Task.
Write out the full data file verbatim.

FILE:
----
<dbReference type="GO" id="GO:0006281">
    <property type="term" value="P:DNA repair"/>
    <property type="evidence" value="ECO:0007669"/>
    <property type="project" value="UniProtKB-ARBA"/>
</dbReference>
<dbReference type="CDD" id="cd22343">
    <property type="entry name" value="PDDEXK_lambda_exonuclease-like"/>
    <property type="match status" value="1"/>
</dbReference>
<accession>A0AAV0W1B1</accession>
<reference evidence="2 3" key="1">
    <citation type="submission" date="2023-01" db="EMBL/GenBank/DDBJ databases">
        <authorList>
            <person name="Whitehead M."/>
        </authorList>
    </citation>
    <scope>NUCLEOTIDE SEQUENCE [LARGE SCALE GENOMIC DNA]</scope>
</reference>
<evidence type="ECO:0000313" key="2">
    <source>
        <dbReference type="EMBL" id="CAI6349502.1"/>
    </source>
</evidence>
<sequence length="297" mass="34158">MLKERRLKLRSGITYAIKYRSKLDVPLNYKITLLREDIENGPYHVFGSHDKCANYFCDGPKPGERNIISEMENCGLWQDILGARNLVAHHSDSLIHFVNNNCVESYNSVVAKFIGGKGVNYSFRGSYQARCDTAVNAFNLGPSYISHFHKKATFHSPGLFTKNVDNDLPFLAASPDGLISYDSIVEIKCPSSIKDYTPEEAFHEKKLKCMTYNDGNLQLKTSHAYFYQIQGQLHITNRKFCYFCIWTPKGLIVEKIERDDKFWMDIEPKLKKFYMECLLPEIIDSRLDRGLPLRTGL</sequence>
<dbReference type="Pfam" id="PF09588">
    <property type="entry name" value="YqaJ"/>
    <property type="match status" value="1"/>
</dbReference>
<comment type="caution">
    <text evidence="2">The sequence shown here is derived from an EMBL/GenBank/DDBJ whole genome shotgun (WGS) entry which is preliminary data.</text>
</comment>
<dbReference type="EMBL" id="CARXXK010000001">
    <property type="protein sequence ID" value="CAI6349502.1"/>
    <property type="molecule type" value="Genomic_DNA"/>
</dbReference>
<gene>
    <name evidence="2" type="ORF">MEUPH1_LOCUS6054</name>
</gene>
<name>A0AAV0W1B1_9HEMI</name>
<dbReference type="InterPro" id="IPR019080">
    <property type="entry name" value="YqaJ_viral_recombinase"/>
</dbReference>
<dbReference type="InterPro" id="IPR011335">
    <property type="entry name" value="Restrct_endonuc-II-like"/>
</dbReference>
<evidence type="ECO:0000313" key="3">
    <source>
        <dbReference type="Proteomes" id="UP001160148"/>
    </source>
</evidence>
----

<dbReference type="GO" id="GO:0006281">
    <property type="term" value="P:DNA repair"/>
    <property type="evidence" value="ECO:0007669"/>
    <property type="project" value="UniProtKB-ARBA"/>
</dbReference>
<dbReference type="CDD" id="cd22343">
    <property type="entry name" value="PDDEXK_lambda_exonuclease-like"/>
    <property type="match status" value="1"/>
</dbReference>
<accession>A0AAV0W1B1</accession>
<reference evidence="2 3" key="1">
    <citation type="submission" date="2023-01" db="EMBL/GenBank/DDBJ databases">
        <authorList>
            <person name="Whitehead M."/>
        </authorList>
    </citation>
    <scope>NUCLEOTIDE SEQUENCE [LARGE SCALE GENOMIC DNA]</scope>
</reference>
<evidence type="ECO:0000313" key="2">
    <source>
        <dbReference type="EMBL" id="CAI6349502.1"/>
    </source>
</evidence>
<sequence length="297" mass="34158">MLKERRLKLRSGITYAIKYRSKLDVPLNYKITLLREDIENGPYHVFGSHDKCANYFCDGPKPGERNIISEMENCGLWQDILGARNLVAHHSDSLIHFVNNNCVESYNSVVAKFIGGKGVNYSFRGSYQARCDTAVNAFNLGPSYISHFHKKATFHSPGLFTKNVDNDLPFLAASPDGLISYDSIVEIKCPSSIKDYTPEEAFHEKKLKCMTYNDGNLQLKTSHAYFYQIQGQLHITNRKFCYFCIWTPKGLIVEKIERDDKFWMDIEPKLKKFYMECLLPEIIDSRLDRGLPLRTGL</sequence>
<dbReference type="Pfam" id="PF09588">
    <property type="entry name" value="YqaJ"/>
    <property type="match status" value="1"/>
</dbReference>
<comment type="caution">
    <text evidence="2">The sequence shown here is derived from an EMBL/GenBank/DDBJ whole genome shotgun (WGS) entry which is preliminary data.</text>
</comment>
<dbReference type="EMBL" id="CARXXK010000001">
    <property type="protein sequence ID" value="CAI6349502.1"/>
    <property type="molecule type" value="Genomic_DNA"/>
</dbReference>
<gene>
    <name evidence="2" type="ORF">MEUPH1_LOCUS6054</name>
</gene>
<name>A0AAV0W1B1_9HEMI</name>
<dbReference type="InterPro" id="IPR019080">
    <property type="entry name" value="YqaJ_viral_recombinase"/>
</dbReference>
<dbReference type="InterPro" id="IPR011335">
    <property type="entry name" value="Restrct_endonuc-II-like"/>
</dbReference>
<evidence type="ECO:0000313" key="3">
    <source>
        <dbReference type="Proteomes" id="UP001160148"/>
    </source>
</evidence>